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Movie Beat; ‘Red Tails’ wholesome but simplistic
by Jenniffer Wardell | Clipper Staff Writer
Jan 25, 2012 | 885 views | 0 0 comments | 4 4 recommendations | email to a friend | print
These days, “wholesome” isn’t a word we movie critics get the chance to use all that often (at least, without putting the words “anything but” in front of it).

Which is why I was so surprised to discover that “Red Tails,” a fictionalized movie about the Tuskegee Airmen during WWII, is as wholesome as a bowl of cornflakes on a Sunday morning. Sure, it’s a war movie, which means that there are serious injuries, one major death and related trauma, but there’s hardly anything onscreen that you wouldn’t have seen in a similar movie made in the 1950s.

It’s even educational. For those of us who promptly forgot everything we learned in history class, the Tuskegee Airmen is the popular name for the first group of African American military aviators in the United States Armed Forces. They were trailblazers who faced overwhelming prejudice while dealing with the horrors of war, and their stories could probably serve as excellent fodder for at least a dozen movies.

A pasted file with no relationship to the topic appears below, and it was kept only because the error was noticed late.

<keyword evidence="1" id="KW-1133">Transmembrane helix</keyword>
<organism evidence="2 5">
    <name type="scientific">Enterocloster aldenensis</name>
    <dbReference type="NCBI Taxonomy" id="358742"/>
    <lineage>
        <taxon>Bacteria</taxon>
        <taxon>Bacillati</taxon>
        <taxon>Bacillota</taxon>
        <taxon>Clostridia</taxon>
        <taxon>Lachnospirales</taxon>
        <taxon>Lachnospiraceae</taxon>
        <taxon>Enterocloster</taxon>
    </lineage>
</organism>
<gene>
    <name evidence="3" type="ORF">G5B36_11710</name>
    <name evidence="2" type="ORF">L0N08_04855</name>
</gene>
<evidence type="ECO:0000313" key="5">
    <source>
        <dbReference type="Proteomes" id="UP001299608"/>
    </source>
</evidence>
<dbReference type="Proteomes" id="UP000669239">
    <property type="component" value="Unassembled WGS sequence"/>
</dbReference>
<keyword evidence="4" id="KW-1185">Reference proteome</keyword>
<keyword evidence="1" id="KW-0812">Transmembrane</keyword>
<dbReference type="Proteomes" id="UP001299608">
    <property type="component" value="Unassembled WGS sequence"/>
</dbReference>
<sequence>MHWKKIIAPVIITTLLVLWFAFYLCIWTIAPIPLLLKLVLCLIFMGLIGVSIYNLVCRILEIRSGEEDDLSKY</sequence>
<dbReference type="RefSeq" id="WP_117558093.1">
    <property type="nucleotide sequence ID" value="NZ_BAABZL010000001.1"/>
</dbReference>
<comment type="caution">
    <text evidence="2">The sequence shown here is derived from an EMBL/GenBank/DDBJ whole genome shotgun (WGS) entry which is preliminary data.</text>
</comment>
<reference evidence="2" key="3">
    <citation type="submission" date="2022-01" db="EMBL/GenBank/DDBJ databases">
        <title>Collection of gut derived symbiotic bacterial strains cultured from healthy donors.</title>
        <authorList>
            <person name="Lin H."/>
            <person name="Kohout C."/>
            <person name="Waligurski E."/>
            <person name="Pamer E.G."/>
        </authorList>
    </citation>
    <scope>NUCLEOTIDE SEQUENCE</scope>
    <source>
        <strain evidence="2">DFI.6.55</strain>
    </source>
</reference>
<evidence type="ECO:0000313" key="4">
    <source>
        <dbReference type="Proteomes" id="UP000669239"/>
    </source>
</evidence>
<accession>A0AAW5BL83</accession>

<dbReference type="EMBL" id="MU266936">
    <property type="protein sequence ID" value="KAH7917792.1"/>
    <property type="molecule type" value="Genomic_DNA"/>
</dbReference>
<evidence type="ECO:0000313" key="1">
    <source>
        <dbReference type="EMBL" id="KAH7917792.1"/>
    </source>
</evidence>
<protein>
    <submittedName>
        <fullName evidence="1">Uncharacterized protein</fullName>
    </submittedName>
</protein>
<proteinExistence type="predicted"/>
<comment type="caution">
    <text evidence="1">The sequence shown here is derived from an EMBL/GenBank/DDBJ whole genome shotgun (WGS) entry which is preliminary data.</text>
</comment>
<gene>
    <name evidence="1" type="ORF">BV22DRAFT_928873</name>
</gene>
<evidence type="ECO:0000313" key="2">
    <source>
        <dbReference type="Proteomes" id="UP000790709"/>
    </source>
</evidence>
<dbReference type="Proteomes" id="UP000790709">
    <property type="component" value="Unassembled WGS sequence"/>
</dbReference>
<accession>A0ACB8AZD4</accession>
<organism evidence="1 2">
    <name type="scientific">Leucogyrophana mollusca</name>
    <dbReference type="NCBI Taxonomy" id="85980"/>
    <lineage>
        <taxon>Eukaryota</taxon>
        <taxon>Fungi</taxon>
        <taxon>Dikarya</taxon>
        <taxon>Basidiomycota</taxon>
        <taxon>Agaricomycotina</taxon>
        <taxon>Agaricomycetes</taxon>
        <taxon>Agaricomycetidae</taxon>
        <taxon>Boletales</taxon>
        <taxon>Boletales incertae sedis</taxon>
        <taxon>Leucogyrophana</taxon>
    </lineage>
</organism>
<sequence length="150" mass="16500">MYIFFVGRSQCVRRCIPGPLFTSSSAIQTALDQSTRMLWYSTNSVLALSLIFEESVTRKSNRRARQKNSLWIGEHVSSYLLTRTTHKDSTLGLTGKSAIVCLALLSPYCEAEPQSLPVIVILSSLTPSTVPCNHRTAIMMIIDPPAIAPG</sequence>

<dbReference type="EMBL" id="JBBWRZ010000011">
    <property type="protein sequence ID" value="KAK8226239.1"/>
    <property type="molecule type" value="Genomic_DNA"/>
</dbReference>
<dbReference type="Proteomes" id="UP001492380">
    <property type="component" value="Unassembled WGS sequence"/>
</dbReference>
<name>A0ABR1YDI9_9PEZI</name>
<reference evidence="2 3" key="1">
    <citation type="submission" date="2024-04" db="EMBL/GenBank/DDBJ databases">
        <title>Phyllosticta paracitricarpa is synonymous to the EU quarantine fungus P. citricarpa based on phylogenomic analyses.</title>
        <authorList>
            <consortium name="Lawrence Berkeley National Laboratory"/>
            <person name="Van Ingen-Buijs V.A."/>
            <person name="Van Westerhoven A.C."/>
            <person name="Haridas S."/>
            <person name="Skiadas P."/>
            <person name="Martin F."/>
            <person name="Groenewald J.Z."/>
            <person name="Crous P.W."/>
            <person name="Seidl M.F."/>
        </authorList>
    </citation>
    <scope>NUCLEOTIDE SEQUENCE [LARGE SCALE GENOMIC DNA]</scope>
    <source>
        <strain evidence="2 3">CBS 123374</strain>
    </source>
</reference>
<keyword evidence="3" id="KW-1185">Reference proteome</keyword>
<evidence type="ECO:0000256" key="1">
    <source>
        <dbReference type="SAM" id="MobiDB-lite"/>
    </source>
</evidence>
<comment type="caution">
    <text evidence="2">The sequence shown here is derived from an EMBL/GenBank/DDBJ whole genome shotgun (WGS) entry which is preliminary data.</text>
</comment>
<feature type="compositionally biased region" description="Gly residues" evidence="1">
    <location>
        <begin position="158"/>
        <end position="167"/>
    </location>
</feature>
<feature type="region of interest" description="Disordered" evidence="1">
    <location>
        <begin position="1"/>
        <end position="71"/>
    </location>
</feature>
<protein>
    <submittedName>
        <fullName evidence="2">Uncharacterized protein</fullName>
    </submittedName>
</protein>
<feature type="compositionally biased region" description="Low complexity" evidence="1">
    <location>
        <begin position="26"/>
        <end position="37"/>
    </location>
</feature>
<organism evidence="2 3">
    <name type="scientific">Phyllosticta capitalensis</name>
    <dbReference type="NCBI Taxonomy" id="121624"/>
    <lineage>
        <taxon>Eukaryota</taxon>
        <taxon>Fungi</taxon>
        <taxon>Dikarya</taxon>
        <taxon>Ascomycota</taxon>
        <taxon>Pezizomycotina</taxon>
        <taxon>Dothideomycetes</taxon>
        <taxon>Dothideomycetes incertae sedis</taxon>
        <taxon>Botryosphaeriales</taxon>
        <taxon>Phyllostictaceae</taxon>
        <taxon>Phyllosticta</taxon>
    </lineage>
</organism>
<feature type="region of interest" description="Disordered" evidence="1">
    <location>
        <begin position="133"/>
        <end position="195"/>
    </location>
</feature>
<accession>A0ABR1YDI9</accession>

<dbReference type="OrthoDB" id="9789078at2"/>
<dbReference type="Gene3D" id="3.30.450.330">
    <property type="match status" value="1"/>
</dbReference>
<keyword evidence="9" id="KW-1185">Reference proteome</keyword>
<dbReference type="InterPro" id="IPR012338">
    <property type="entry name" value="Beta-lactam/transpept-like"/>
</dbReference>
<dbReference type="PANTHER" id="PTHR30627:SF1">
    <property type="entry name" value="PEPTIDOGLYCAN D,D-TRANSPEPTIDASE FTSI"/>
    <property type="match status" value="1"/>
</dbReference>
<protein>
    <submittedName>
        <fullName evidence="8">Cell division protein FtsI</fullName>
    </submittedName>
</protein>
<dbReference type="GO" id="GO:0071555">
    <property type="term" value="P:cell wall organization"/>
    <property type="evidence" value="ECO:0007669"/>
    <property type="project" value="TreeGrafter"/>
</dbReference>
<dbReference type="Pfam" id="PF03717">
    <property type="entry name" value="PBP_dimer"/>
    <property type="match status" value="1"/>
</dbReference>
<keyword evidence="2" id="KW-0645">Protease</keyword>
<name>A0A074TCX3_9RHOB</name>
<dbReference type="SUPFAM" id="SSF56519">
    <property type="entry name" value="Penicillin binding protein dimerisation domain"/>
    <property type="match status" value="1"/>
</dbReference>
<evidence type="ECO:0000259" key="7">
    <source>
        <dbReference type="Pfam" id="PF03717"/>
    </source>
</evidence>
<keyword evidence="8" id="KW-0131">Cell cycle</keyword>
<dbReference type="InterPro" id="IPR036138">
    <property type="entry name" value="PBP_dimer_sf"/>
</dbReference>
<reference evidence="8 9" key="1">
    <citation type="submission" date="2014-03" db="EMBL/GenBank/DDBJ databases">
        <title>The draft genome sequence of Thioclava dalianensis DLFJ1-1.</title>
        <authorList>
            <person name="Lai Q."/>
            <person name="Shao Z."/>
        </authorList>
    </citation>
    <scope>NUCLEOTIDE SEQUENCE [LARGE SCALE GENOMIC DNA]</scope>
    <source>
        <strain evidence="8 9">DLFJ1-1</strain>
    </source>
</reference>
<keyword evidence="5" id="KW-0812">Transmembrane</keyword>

The more wrenching, dark and powerful of those stories will have to wait for one of those later movies, however. “Red Tails” embraces both the good and bad of those 1950s movies, focusing on simple, uplifting stories rather than character nuance or dialogue that brings you to tears. Terrence Howard and Gerald McRaney are mostly there to look dignified (Howard also proves deft at inspirational speeches), while Cuba Gooding, Jr. has the unenviable task of trying to make up for the fact that the script forgot to give his character a real purpose of any kind.

The rest of the cast is mostly unfamiliar, and the addition of two musicians (Method Man and Ne-Yo) left me with the uncomfortable feeling that Hollywood used up most of its cache of young black actors in order to cast the film. Of the group, David Oyelowo shows the most range as the angry, romantic pilot Joe “Lightning” Little. He does everything he can to infuse every scene he’s in with emotional depth, and as a result he usually ends up being the most interesting thing on screen.

That is, until the movie hits the skies. The movie’s flying sequences and air battles are straight out of a young boy’s fantasies, and are genuinely thrilling even for those of us who didn’t think we had the slightest interest in air battles. “Wholesome” may be the best thing you can say about the movie on the ground, but when it gets into the sky then nothing can stop it.

Rated PG-13 for some sequences of war violence

jwardell@davisclipper.com
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